Anti-oestrophilin antibodies as probes for receptor structure and function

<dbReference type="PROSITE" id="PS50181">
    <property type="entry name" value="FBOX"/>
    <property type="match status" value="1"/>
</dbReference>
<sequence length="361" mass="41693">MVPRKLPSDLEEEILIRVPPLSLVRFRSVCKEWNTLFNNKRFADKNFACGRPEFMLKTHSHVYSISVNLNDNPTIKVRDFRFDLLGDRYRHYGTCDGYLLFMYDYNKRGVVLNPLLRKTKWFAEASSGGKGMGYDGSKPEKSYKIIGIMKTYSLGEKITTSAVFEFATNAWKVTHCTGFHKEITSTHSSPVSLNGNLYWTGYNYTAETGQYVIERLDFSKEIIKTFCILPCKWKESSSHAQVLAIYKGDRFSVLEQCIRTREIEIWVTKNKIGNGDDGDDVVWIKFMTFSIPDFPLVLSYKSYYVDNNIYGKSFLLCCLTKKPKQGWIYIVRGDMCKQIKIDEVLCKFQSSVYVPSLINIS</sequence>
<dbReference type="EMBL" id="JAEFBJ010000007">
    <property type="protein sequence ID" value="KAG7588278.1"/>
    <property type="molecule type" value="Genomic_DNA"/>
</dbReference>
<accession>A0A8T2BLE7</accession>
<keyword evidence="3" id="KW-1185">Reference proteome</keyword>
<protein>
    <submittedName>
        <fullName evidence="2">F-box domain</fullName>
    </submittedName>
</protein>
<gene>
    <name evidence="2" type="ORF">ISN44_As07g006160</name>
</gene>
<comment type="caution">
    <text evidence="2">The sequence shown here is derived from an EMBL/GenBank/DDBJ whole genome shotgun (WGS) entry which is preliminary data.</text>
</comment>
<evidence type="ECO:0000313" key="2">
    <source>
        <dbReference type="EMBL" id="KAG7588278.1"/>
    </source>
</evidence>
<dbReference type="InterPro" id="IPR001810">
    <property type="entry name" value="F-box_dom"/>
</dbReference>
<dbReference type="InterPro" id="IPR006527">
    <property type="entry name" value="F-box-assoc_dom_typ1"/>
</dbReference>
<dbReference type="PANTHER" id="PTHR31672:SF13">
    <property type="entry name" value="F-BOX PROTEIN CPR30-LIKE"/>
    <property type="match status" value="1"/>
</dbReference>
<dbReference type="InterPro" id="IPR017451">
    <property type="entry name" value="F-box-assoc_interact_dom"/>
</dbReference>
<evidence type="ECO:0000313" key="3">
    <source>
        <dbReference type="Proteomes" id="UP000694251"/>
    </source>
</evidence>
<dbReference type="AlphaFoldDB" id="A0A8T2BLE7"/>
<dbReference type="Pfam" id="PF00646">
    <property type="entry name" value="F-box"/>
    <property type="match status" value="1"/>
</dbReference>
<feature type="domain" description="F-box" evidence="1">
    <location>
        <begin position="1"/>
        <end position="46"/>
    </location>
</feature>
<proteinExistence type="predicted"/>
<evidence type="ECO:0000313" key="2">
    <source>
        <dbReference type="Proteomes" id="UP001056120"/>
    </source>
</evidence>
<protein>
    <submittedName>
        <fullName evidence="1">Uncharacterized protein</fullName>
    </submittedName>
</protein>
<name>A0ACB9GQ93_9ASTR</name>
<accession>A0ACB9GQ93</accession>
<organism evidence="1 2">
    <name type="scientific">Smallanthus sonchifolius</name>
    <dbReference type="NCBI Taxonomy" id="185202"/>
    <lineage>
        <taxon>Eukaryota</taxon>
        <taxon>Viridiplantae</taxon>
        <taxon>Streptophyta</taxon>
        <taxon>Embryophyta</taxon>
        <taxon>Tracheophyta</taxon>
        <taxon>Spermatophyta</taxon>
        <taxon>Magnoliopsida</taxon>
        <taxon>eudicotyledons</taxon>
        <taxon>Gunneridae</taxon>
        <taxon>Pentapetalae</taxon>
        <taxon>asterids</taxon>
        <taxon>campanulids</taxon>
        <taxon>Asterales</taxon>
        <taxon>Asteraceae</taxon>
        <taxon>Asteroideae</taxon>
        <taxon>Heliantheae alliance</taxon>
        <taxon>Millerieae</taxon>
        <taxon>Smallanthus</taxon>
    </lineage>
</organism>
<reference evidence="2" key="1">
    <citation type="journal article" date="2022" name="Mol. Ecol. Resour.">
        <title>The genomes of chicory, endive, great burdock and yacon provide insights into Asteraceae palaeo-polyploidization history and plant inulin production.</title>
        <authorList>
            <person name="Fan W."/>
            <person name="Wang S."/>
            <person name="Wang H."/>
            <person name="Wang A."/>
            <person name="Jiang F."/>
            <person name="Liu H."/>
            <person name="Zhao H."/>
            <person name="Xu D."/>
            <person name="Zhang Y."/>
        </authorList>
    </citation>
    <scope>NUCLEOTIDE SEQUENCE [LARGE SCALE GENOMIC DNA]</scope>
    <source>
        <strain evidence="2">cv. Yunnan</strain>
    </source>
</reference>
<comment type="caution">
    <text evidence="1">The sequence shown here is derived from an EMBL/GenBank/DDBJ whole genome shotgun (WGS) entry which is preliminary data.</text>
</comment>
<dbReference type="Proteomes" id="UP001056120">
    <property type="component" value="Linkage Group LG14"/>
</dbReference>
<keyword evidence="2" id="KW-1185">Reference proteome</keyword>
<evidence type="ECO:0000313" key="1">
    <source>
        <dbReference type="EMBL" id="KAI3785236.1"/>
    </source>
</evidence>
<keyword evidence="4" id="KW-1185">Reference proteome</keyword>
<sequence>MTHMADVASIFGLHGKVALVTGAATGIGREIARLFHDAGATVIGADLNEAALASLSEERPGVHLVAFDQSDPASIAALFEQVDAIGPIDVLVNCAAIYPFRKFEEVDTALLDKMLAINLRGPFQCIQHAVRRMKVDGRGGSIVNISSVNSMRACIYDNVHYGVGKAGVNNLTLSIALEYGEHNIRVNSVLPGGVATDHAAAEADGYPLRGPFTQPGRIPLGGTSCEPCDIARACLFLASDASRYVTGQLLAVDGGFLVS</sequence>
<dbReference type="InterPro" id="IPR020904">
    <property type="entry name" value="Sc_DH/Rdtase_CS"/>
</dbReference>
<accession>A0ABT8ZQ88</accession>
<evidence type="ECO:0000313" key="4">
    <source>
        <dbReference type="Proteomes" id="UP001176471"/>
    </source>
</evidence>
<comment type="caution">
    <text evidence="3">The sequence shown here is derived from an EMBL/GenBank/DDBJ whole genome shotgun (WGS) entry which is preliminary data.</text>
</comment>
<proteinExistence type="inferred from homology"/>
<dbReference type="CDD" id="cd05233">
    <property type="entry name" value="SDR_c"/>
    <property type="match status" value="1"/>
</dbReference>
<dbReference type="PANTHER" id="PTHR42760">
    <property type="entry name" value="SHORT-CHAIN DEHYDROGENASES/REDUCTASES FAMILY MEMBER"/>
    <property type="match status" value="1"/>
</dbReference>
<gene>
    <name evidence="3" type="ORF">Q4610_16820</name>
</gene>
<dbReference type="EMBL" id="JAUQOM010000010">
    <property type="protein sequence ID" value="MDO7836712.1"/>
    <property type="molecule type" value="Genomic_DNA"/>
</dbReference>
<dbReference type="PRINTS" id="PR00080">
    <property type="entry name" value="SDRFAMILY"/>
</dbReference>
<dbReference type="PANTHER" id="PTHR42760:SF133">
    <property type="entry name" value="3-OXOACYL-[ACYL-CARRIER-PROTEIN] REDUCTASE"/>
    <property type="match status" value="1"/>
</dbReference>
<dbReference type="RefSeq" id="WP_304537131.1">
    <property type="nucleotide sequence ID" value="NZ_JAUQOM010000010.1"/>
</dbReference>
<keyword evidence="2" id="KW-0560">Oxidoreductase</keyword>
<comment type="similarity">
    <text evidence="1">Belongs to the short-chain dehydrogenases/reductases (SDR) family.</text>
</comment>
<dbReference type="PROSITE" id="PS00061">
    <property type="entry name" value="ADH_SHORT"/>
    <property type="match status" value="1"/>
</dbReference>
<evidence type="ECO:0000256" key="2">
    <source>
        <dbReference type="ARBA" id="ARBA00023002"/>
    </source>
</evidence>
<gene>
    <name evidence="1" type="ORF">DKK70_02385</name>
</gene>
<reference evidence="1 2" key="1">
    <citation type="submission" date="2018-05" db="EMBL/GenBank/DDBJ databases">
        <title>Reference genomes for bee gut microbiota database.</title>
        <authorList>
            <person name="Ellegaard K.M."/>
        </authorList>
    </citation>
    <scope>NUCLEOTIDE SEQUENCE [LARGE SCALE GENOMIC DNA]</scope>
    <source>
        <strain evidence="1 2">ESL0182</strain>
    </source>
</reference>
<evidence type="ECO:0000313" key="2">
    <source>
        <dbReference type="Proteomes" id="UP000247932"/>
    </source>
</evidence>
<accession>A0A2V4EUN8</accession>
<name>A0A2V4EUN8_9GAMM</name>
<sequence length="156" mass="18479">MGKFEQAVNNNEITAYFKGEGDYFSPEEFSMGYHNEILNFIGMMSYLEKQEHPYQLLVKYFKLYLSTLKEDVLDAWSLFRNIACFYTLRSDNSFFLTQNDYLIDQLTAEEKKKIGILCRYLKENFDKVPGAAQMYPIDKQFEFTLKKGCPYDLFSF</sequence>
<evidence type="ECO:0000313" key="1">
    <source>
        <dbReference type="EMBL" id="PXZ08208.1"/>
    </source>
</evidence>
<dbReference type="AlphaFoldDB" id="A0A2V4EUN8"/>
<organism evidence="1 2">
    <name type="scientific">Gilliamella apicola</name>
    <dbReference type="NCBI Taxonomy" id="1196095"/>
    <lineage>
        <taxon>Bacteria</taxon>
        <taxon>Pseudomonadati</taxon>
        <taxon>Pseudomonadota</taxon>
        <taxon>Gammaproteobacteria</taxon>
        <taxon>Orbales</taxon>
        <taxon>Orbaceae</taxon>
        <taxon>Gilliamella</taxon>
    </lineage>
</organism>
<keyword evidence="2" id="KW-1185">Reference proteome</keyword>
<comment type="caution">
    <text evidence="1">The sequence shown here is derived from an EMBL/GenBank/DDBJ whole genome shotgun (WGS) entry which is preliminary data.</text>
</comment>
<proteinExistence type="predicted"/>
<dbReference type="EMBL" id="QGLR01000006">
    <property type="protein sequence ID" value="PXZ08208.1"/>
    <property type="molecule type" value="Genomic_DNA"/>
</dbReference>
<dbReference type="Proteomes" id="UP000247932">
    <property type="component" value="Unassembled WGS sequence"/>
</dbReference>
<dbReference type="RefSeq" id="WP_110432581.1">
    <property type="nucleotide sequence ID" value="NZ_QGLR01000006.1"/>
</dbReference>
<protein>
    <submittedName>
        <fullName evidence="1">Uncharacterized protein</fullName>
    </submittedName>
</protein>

The original discovery of steroid hormone receptors (Glascock and Hoekstra, 1959; Jensen and Jacobson, 1960) and essentially all our understanding of hormone-receptor interaction in responsive tissues (Jensen and DeSombre, 1973; Gorski and Gannon, 1976; O’Malley and Schrader, 1976) have depended on experiments in which a radiolabeled hormone serves as a marker for the receptor protein to which it binds. This ligand-binding approach has proved useful in detecting and measuring receptor substances as well as for following the receptor through purification procedures or during its biochemical interaction within the target cell. But despite the wealth of information they have furnished during the past 20 years, ligand-binding procedures suffer from certain limitations. Although strong, the association of hormone with receptor is non-covalent, so the bound steroid is subject to displacement during experimental manipulation of receptor preparations. Furthermore, the receptor proteins are labile substances that irreversibly lose their ability to bind hormone by partial denaturation or by the action of factors present in extracts of many tissues and tumours. Unless some kind of exchange assay is carried out, which usually requires warming, the labelled steroid fails to detect receptor that is already occupied by endogenous hormone. It may also fail to recognise receptor in its early stages of synthesis before it has acquired the ability to bind hormone or in the later stages of its action where the steroid and receptor may have parted company.
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